“A couple of glasses of bubbly with the girls at a charity do and Poppy’s life has gone into meltdown. Not only has she lost her engagement ring, but in the panic that followed, she’s lost her phone too. As she paces shakily round the hotel foyer she spots an abandoned phone in a bin. Finders keepers! Now she can leave a number with the hotel staff. It was meant to be! Except the phone’s owner, businessman Sam Roxton, doesn’t agree. He wants his phone back, and doesn’t appreciate Poppy reading all his messages and wading into his personal life. As Poppy juggles wedding preparations, phone messages and hiding her left hand from Magnus and his parents, can things get any more tangled?”
I’m a big fan of Sophie Kinsella (Mini Shopaholic and and The Undomestic Goddess being my favourites) and I was relieved to see that I’ve Got Your Number was true to her usual style – funny and down to earth, with relatable characters. Sophie’s heroines are typically a little dippy and scatterbrained but loveable, and Poppy Wyatt is no different. She’s just got engaged to Magnus, a foppish charmer with a scarily intelligent family. Everything seems perfect, until she loses her scarily expensive engagement ring at a hotel and has no means of being contacted when a mugger steals her phone. She finds one in a bin – “finders keepers!” – but little does she know that it belongs to the PA of Sam Roxton.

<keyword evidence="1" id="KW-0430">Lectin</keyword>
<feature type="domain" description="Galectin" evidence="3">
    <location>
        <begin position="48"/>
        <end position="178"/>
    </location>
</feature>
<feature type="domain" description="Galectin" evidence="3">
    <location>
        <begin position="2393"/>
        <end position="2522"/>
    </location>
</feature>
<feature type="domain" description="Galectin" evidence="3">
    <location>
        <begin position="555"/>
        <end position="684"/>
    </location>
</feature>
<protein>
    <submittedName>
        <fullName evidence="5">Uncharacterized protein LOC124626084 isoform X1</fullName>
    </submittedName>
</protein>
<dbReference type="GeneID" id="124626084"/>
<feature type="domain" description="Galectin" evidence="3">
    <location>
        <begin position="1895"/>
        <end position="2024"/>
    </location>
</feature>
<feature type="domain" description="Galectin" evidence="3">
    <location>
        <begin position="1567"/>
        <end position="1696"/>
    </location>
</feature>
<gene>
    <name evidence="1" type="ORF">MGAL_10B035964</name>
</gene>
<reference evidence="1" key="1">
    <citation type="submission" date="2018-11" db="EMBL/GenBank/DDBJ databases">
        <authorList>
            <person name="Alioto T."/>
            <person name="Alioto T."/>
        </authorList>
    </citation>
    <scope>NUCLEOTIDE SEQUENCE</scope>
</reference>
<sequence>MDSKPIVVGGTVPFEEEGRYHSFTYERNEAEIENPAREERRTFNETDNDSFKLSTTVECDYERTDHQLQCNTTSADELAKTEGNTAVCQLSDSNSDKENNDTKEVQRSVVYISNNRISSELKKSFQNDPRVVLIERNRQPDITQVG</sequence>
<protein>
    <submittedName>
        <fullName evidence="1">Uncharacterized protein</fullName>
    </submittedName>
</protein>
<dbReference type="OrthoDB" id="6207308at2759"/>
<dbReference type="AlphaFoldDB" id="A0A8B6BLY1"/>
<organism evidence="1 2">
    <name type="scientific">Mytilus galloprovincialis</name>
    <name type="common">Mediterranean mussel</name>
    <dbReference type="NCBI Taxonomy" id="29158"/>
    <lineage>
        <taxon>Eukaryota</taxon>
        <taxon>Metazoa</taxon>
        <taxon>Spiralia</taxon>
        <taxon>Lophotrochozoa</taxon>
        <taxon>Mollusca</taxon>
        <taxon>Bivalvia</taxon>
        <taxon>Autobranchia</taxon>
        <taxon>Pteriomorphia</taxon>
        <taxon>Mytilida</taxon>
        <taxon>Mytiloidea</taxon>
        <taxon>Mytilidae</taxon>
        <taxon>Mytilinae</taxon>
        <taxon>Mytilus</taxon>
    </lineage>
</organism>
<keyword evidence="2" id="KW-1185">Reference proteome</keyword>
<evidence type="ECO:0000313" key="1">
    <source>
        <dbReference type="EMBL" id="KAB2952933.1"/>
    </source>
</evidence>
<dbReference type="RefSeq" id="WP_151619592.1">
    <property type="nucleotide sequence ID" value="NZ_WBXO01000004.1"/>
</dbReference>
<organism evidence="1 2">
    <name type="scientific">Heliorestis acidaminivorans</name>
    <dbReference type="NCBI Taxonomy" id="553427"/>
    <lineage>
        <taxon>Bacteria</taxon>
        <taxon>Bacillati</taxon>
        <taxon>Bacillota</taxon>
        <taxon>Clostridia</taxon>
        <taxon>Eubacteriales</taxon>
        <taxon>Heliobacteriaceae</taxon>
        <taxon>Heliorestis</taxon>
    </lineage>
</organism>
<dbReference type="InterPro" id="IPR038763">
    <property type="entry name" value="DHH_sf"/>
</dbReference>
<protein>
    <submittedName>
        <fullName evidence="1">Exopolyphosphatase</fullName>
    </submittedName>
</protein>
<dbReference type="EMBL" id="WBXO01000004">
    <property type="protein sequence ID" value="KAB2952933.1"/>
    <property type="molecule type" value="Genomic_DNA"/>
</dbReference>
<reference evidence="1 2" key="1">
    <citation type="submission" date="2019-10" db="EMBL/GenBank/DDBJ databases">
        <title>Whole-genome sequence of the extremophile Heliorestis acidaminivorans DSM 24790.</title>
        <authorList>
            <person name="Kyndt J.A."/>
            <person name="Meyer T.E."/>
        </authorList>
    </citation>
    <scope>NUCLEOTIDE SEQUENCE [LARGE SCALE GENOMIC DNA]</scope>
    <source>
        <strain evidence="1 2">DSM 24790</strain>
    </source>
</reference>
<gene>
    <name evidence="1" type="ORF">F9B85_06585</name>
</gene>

He is hell bent on getting his phone back, but it’s her only lifeline to the ring, and so Poppy bargains with him to keep it, agreeing to be his stand-in PA until the ring is tracked down. As she starts forwarding on his correspondence, she can’t help but have a little look, and is surprised by Sam’s blunt and impersonal communication skills. Boundaries are crossed as Poppy starts emailing and acting on Sam’s behalf. She thinks he should spend more time and praise on his colleagues, whilst Sam is frustrated by her lack of assertiveness.
Poppy’s relationship with Magnus and his academic family dwindles as she tries and fails to find common ground. At the same time, she is becoming more and more intrigued by Sam, whose initial curt and professional manner towards her is thawing. When her relationship with Magnus hits a bump in the road, she finds herself taking a course of action she never could have imagined. And when Sam’s company is being threatened by an underhanded set-up, it is Poppy who unexpectedly comes to the rescue.
Kinsella weaves her usual magic with I’ve Got Your Number. It’s witty, with sparkling dialogue and a little more complex than usual, which I really liked. The deviation from her typical style presents itself in the form of footnotes – amusing little add-ons which makes Poppy’s character a lot more genuine and in-depth. Sometimes I found them a little unnecessary and distracting (like watching a foreign language film and only reading the subtitles) and I found myself missing some of the numbers and working my way back to find them. Nevertheless, they made for an original and quirky feature.
I’ve Got Your Number has quickly risen up to be one of my favourite Kinsella books and one I know I’ll re-read many times when I’m in need of a funny, feel-good fix.
Many thanks to Transworld for the review copy.